The US Food and Drug Administration has approved the first digital pill with an embedded sensor to track if patients are taking their medication properly, marking a significant step forward in the convergence of healthcare and technology.
The new tracking form of a psychiatric drug, called Abilify MyCite, contains a sensor that sends information about its ingestion to a patch worn on a patient’s arm, which is then transmitted to a smartphone app.
This way, the pill keeps track of if and when a patient is taking the drug. The information can also be shared with up to four caregivers and doctors, with the patient’s consent.
Abilify is used primarily to treat schizophrenia and bipolor disorders. One expert cautions that the drug may not be a ‘prudent’ first use of this tracking technology, because it ‘almost seems like of a confirmation of [these patients’] worst paranoias.’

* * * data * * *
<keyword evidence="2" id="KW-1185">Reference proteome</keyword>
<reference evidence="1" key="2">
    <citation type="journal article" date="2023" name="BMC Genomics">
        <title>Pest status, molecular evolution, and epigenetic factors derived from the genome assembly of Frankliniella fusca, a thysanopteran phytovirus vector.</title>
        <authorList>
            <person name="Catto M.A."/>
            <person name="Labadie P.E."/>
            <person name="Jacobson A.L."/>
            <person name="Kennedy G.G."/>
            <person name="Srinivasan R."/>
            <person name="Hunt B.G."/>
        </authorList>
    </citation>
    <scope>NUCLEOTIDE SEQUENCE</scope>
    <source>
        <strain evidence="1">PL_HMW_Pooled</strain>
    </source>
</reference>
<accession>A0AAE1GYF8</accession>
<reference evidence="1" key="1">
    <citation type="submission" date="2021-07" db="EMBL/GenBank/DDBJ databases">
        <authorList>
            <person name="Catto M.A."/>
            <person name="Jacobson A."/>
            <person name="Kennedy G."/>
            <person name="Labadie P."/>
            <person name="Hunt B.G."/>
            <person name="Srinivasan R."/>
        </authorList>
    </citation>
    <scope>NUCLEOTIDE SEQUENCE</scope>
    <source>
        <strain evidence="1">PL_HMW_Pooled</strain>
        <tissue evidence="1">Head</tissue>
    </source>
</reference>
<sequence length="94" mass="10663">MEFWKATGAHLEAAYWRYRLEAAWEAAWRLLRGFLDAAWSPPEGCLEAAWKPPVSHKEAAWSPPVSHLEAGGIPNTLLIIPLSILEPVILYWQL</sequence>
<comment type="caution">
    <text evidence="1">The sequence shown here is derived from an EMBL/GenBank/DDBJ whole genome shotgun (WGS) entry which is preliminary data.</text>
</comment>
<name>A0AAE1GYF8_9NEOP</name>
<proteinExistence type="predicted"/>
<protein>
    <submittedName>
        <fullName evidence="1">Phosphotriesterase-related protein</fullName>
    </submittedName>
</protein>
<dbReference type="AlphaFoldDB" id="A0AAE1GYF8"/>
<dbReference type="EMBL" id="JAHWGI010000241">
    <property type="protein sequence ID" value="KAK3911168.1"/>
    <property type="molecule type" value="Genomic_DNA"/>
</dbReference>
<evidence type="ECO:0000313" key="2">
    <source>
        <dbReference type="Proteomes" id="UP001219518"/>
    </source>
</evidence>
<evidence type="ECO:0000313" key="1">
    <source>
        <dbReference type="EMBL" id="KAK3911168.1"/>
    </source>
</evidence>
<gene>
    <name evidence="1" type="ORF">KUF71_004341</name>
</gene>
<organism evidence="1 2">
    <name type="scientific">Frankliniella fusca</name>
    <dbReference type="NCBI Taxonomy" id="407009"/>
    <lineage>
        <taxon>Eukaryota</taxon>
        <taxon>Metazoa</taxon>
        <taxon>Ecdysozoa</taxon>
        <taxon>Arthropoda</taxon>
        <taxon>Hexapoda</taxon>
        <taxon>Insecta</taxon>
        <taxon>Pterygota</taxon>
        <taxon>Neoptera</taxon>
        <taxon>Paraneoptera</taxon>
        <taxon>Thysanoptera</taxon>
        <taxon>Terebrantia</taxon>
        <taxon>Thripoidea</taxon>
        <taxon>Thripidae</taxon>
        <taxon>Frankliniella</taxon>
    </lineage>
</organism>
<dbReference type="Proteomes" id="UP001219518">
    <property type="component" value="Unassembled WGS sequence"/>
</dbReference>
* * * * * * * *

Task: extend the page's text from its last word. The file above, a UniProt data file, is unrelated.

The FDA approved the first medication with a tracking device in it, Abilify MyCite (pictured). The drug contains a transmitter that sends information to a patch worn on the patient’s arm, which is then logged on a mobile app
The medicine is a version of Otsuka Pharmaceutical’s established drug Abilify for schizophrenia, bipolar disorder and depression, containing a tracking device developed by Proteus Digital Health.
Shares in Otsuka rose 2.5 percent on Tuesday after news of the US Food and Drug Administration (FDA) late on Monday.
The system offers doctors an objective way to measure if patients are swallowing their pills on schedule, opening up a new avenue for monitoring medicine compliance that could be applied in other therapeutic areas.
In 2014, the World Health Organization (WHO) reported that as much as 50 percent of patients on prescription medications do not take their drugs as directed.